SHAKESPEARE’S quote ‘my kingdom for a horse’ has never been more appropriate than for struggling Hong Kong trainers, and this rings true for Paul O'Sullivan who has tasted both success and defeat.

MICHAEL COX reports in the SOUTH CHINA MORNING POST that for the New Zealander, Aerovelocity is ‘that’ horse, and the headstrong sprinter that won the Takamatsunomiya Kinen at Chukyo racecourse in Japan on Sunday, marked the culmination of a stunning 18-month turnaround and proved again what a difference one good horse can make to a stable's fortunes.

Eighteen months ago, O'Sullivan had endured three miserable seasons with returns of 13, 17 and 15 winners. He had a new assistant trainer, Pierre Ng Pang-chi, for the start of the 2013-14 term and they set about rebuilding from the ground up.

Everything changed - training techniques, horse feed and bloodstock purchasing policy. But most importantly that period of soul-searching coincided with the transformation of Aerovelocity from ‘non-winner’ into Hong Kong's most improved horse and winner of five straight races.

"History says it, people that were in my position and battling, that one good horse can make an enormous difference," said O'Sullivan.

"If you have got a bloody good horse in your stable, it is going to attract owners and give you more opportunities," he said.

O'Sullivan came to Hong Kong in 2004 having won 11 titles in partnership with his father, Dave, in their native New Zealand, and with a Japan Cup and Cox Plate on his resume.

The brother of champion jockey and trainer Lance, O'Sullivan also found initial success at Sha Tin, winning 52 races in his third season, finishing second in the championship and capturing a Hong Kong Derby with Vital King.

Given the history of winning, finishing last in the Hong Kong trainers' championship - which he did in 2010-11 - was not part of the plan. The failure cut deep, but O'Sullivan put on a brave face.

"I just tried to live by what the great New Zealand trainer Colin Jillings once told me: 'Keep your head up and never let them know it's hurting.' But still, you have to take a look at yourself because at the end of the day, while in most sport the buck stops with the athletes, here the buck stops with the trainer - full stop."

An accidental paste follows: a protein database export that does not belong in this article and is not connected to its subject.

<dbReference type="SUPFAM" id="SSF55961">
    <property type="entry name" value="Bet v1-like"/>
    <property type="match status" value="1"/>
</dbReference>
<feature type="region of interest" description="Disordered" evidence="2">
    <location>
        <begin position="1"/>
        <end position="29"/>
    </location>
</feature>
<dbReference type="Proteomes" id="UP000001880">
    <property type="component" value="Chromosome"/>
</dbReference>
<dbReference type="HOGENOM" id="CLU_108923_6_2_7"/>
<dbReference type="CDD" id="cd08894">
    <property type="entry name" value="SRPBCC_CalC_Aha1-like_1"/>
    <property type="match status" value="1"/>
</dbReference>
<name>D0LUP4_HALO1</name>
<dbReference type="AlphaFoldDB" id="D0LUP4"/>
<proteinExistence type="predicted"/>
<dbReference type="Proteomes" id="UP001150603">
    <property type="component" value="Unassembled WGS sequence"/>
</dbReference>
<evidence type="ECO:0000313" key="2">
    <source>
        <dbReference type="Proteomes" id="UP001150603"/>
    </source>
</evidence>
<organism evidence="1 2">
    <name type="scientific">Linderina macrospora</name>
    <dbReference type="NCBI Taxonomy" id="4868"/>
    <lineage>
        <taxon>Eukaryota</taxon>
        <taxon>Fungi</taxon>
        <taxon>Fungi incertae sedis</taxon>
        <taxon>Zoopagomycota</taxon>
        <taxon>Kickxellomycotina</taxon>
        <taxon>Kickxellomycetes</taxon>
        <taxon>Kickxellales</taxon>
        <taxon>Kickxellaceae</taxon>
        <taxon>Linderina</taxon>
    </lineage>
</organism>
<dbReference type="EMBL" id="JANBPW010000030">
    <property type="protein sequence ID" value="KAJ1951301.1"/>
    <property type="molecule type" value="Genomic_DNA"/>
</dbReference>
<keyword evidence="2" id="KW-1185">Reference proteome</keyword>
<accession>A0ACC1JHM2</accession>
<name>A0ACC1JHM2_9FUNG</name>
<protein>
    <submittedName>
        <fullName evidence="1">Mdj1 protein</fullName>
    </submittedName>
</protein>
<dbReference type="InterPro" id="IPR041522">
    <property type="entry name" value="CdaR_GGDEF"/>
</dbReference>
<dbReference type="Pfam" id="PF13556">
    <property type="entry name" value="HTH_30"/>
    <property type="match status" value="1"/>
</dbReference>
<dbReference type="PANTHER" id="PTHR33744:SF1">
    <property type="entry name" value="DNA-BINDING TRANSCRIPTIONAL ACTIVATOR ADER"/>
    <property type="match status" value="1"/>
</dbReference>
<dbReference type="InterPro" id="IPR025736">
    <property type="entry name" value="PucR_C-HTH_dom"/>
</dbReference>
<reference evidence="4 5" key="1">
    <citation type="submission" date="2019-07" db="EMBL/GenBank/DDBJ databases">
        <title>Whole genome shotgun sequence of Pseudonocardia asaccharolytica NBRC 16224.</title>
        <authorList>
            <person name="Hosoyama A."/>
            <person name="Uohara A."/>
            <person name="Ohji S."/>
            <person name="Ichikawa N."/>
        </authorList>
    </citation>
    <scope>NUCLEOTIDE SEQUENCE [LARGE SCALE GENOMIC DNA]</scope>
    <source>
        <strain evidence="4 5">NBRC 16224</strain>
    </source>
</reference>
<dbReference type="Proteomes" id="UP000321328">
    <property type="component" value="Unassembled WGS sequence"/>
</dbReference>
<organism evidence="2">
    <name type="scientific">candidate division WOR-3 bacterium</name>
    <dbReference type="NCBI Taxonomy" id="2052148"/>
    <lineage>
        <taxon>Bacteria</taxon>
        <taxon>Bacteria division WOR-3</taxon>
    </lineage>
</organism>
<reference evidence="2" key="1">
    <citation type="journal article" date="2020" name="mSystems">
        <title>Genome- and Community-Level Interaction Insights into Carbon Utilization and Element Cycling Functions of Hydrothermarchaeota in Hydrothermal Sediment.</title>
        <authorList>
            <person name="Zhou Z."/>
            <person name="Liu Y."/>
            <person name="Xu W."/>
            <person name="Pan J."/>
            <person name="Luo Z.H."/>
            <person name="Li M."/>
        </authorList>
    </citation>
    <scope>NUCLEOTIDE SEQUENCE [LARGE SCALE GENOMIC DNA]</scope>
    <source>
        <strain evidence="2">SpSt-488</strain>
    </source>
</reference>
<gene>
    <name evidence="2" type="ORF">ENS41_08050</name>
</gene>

There were more horses leaving the yard than coming in - the exodus experienced by many a struggling trainer. It is an experience once summed up by O'Sullivan's rival David Ferraris thus: "The stampede of horses from your yard in Hong Kong when things aren't going as well as everyone would like, well, it makes the wildebeests charging across the Serengeti look tame."

O'Sullivan's stable just did not have the quality or quantity to compete.

"David Hayes told me once that if your numbers hit 25 then that's the death knell and it is very hard to come back from that - well, I had 26 and was desperate," he said.


It was around this time O'Sullivan and his brother took a punt and paid NZ$120,000 (HK$704,800) for Aerovelocity as a yearling. "We don't pay that amount for a horse, but we looked at each other and thought, 'We need a good horse, badly.' He bolted up in a couple of trials, but we didn't have any owners with permits."

O'Sullivan could have sold Aerovelocity for more money than he did but, if he had sent the sprinter to the highest bidder, he would not be training him today.

"Oh for sure, he would have went to someone travelling better than me," O'Sullivan said. "We had to qualify him through a race, and I had to ask Lance to 'take one for the team' and sell him for less just to keep him in the stable."

The bloodstock buying policy was also up for an overhaul. First of all, 800m trial winners were banned and O'Sullivan implemented a simple rule: "I am not going to buy a horse unless I have seen it, my father has seen it or my brother has seen it."

"We were ending up with horses where the seller says it is 1,100 pounds and 16-hands high and you go to see them in the quarantine stables and they can barely see over the door. If we are dealing with someone and they are telling you down the phone line, 'If you don't buy it in 24 hours, it will be gone' - well, I've just started saying, 'no, too bad.' We have become more careful."

The white board in O'Sullivan's stable where horses exercise schedules are marked was seriously underused two years ago, but now contains the names of nearly 60 horses.

Mornings are a logistical puzzle requiring military precision to put into practice. And on that score, organisation and managing staff, Ng's influence as assistant trainer cannot be understated. The son of former trainer Peter Ng Bik-kuen, O'Sullivan said the 31-year-old had been a "breath of fresh air".

"Having a talented assistant trainer is crucial here," he said. "Pierre is well-educated and highly intelligent, fantastic with staff and a hard worker. He is a very good organiser. Most importantly, though, he is overwhelmingly positive and personable with owners."

O'Sullivan has 34 winners for the season and is a legitimate chance of again challenging for a trainers' championship. Aerovelocity earned a 95 million yen (HK$6 million) first prize cheque at Chukyo to add to the nearly HK$20 million he has already won for owner Daniel Yeung Ngai.

That prize money tally includes more than HK$10 million for taking out last year's Longines Hong Kong Sprint, O'Sullivan's first Group One victory in nearly five years.